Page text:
How essential are “good works”—virtuous behavior growing out of one’s character, manifested in tangible form—in the course of justification? For many evangelicals, the idea of placing these terms in the same sentence (“good works” and “justification”) is problematic enough. Adjoining them in our preaching and discipleship would be dicey at best, if not patently provocative. Such a bold act might result in a late night invasion of one’s office in which elders and informed laymen examine your bookshelves to see whether their dark corners contain titles by authors such as Wright, Hafemann, or Ratzinger. You don’t want that.
In the following extract from Professor Tony Lane’s chapter in Justification: What’s at Stake in the Current Debates?,1 we learn why it is not only faithful to the Reformed tradition to insist on good works (even in the same sentence as “justification”), but it is the only pastorally responsible thing to do (yes, the pencil drawing is of Professor Lane, pleading with you to read Calvin’s Institutes and see these truths for yourself. Notice the dramatic position of his hands, which is how Englishmen express passion).
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There is the good news of free grace but there is also the call to discipleship – not as an optional extra for the zealous but as part of the basic package. As someone once put it, the entrance fee for the Christian faith is nothing, but the annual subscription is everything. When we are in Christ we receive the free gift of justification but we also need to press on with the arduous task of sanctification.2 At different times one or other side of this tension has been lost. At times the church has lapsed into preaching cheap grace, as Bonhoeffer put it, and Christians have been shamefully indistinct from the ungodly. At other times the stress has been on the moral demands of Christian faith and the radical message of forgiveness has faded into the background.
Present-day evangelicalism is not very good at maintaining this tension. Some actually deny it. There are some who deny that repentance is a necessary part of the gospel message. There are some who say that it is possible to have Christ as Savior without accepting him as Lord. The overwhelming majority of evangelicals would have no problem with rejecting these two positions, but in practice and by implication teach something similar. Having worked intensively on the doctrine of justification for some three years, my ears have become very sensitive to these issues. Listening to sermons from a wide range of sources3 I hear a never-ending flood of references to the freeness of God’s mercy, to the fact that God forgives, to the grace and favor that God is eager to lavish on all who come to him. At the same time I have heard a tiny trickle of references to the fact that repentance is needed as well as faith, to the fact that discipleship is not an optional extra. The leading Catholic scholar Etienne Gilson fundamentally misunderstood the Reformers’ doctrine of justification: “For the first time, with the Reformation, there appeared this conception of a grace that saves a man without changing him, of a justice that redeems corrupted nature without restoring it, of a Christ who pardons the sinner for self-inflicted wounds but does not heal them.”4 On the other hand, if he had been attempting to describe modern evangelical preaching would he have been so far wide of the truth?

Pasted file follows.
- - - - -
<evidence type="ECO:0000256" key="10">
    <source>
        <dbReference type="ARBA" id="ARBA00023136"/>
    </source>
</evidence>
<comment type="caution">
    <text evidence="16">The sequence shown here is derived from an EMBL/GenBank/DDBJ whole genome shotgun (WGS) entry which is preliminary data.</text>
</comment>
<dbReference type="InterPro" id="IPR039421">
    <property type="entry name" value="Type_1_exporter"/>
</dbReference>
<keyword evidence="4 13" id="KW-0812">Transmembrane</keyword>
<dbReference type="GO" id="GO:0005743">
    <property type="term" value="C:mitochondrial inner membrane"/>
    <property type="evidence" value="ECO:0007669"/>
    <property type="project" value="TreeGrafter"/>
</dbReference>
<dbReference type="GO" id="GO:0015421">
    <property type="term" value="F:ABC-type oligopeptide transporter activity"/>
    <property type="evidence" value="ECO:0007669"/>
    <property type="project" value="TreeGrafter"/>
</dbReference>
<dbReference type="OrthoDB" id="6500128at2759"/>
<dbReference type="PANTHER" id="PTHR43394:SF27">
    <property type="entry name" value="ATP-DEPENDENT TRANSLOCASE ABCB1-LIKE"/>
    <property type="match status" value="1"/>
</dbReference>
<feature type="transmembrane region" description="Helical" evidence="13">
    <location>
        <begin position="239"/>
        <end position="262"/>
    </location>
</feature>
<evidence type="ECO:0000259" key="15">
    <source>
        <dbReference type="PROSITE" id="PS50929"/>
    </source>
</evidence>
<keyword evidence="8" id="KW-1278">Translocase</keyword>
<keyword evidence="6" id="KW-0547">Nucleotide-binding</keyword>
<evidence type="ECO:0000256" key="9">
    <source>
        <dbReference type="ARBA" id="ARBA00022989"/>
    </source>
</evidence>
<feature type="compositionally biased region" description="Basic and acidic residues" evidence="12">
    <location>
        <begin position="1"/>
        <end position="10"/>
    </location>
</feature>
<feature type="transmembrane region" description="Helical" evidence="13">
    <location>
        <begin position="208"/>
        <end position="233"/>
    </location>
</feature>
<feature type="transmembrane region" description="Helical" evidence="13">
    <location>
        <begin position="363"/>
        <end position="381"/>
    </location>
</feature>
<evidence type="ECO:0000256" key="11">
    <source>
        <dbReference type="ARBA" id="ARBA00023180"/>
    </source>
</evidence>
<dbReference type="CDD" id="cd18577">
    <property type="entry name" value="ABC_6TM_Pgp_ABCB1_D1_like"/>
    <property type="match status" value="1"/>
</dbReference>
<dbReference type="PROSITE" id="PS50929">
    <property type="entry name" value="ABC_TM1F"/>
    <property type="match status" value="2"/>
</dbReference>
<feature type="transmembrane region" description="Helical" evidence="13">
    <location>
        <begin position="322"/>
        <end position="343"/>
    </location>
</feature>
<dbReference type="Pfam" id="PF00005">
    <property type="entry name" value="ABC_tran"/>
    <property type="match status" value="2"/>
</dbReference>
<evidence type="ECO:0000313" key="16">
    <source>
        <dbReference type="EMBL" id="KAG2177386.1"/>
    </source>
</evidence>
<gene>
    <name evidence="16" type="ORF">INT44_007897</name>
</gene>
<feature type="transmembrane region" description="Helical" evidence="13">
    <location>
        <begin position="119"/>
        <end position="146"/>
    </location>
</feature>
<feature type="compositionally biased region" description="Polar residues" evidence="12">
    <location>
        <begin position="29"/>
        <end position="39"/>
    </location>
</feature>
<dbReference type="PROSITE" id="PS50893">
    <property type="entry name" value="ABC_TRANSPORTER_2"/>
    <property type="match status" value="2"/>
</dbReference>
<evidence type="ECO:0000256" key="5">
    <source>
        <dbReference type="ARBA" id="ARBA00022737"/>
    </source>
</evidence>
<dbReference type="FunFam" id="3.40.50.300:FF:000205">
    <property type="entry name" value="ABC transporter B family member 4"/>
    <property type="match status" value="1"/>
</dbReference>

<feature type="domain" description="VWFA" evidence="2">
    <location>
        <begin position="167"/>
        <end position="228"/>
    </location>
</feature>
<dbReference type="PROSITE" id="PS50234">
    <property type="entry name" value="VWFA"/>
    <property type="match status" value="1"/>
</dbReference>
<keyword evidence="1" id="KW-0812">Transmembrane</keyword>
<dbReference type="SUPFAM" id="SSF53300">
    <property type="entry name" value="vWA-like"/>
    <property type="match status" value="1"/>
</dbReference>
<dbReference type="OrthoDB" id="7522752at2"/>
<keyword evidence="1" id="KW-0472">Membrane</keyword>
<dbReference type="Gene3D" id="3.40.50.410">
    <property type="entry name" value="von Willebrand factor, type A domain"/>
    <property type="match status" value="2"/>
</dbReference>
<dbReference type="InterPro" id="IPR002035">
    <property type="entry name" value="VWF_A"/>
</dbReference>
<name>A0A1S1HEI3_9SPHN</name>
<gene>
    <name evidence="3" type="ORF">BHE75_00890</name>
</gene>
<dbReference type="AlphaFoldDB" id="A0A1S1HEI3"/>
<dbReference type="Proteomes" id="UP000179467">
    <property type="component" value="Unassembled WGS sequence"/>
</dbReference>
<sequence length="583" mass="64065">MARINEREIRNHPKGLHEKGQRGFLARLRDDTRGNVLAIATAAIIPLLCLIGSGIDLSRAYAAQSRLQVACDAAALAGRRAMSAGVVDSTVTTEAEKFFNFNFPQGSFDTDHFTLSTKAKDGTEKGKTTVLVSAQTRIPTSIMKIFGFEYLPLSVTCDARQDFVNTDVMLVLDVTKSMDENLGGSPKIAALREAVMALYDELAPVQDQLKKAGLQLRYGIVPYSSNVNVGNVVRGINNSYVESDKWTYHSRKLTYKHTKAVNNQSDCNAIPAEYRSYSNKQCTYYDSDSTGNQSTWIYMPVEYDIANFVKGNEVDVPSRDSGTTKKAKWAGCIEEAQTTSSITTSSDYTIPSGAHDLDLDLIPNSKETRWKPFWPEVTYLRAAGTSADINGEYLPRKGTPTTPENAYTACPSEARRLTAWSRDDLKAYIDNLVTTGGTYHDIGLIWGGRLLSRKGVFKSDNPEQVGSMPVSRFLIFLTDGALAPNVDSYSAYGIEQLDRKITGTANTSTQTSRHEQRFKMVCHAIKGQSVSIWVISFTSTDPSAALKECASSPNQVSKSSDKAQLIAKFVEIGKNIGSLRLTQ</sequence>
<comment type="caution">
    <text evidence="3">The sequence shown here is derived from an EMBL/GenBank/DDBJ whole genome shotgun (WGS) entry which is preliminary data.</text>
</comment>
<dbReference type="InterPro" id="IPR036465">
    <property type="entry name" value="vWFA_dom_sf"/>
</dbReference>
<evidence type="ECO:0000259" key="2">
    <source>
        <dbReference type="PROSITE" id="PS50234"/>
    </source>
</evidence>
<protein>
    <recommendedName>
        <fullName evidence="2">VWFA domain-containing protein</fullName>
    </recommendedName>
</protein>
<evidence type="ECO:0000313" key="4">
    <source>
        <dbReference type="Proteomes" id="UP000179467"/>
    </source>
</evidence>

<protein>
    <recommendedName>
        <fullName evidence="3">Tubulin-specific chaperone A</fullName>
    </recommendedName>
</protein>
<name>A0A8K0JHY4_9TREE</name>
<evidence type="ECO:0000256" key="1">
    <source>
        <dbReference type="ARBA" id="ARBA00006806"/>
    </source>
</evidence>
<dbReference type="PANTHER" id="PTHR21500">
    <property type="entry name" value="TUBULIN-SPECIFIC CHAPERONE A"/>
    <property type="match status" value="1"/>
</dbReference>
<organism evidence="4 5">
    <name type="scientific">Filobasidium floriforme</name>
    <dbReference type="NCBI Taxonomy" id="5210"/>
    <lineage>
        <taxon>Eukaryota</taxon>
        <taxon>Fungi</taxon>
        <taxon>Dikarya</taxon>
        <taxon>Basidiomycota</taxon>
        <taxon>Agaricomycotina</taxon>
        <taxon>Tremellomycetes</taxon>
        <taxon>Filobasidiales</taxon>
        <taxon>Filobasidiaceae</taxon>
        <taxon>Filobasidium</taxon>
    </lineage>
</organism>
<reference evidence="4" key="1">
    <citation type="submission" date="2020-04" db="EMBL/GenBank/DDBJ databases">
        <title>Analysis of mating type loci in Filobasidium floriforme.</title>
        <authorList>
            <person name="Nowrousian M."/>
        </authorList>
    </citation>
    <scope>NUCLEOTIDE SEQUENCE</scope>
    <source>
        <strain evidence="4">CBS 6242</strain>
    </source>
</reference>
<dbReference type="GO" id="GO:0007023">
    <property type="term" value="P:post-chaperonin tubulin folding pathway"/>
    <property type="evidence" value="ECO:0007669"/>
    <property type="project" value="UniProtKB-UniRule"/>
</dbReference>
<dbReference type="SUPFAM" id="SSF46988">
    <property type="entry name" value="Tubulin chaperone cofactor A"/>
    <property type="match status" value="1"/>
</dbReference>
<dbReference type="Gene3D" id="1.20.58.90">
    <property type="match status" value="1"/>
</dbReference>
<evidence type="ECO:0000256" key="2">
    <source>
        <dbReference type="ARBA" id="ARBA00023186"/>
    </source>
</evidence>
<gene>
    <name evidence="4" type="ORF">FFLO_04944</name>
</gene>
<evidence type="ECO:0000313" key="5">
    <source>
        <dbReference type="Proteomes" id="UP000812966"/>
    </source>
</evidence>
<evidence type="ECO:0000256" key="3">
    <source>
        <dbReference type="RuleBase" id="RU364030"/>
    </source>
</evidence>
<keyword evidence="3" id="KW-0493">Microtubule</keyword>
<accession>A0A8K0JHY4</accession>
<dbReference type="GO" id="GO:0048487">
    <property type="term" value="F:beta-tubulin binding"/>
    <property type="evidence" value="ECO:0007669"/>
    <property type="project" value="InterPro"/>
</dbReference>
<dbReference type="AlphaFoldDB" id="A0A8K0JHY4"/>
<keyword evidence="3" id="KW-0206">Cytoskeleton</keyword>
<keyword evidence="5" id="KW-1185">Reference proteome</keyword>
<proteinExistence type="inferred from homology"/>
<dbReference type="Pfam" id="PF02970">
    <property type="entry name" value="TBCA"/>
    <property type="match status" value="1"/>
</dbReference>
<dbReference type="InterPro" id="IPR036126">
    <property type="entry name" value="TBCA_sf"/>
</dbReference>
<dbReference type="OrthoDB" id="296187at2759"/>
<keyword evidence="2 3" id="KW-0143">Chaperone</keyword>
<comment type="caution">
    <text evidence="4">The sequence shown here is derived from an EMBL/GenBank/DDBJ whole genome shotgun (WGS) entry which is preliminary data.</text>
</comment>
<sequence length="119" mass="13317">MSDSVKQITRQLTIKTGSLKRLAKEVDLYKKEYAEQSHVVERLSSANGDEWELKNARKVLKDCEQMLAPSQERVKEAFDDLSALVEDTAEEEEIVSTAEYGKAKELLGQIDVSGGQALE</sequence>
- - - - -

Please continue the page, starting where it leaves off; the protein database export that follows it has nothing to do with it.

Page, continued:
One symptom of the problem can be seen in the way that good works are commended. I have heard a number of sermons in which Christians are taught that they ought to love and do good works. The Reformers would have regarded this as grossly inadequate. It is not enough to state that Christians ought to do good works – the truth is that Christians will do good works and those who do not simply demonstrate that they are not Christians. (This is so often stated in the teaching of Jesus that there is no need to give references.) The Reformers were often challenged by their Catholic opponents to state whether or not love and good works are necessary for salvation. Their answer was that love and good works are necessary for salvation in that without them one cannot be a Christian. But they do not cause our justification. You cannot be justified without love and good works, but it is not they that bring about justification. They are necessary as consequences or symptoms of justification, not as causes of it.5 It is necessary to have spots in order to have chicken pox. It is not that the spots cause chicken pox, but that where this is chicken pox so there will be (not ought to be) spots. It is necessary to cough in order to have SARS (Severe Adult Respiratory [Distress] Syndrome), but coughing does not cause it – at least not your own coughing! As Calvin put it, justification is not by works, but nor is it without works (Institutes 3:15:1).
1 Anthony N. S. Lane, “Twofold Righteousness: A Key to the Doctrine of Justification?” in Husbands and Treier, eds., Justification: What’s at Stake in the Current Debates? (Downers Grove, IVP, 2004), 205-224.
2 Justification and sanctification are held together in that we receive both in Christ. They are, as Calvin put it, like the heat and light of the sun: distinct but inseparable (Institutes 3.2.6). That does not in itself prevent us from falling into the trap of stressing one to the exclusion of the other.
3 I would exempt from this criticism my own pastor, Roger Pearce.
4 Etienne Gilson. The Spirit of Medieval Philosophy (London: Sheed & Ward, 1936), p. 421.
5 E.g. Luther in the 1536 Disputation on Justification (WA 30/I:96, 102); Bucer, De vera ecclesarum in doctrina, ceremoniis, et disciplina reconcilatione et compositione (Strassburg: W. Rihel, 1542), fols, 179b-180b.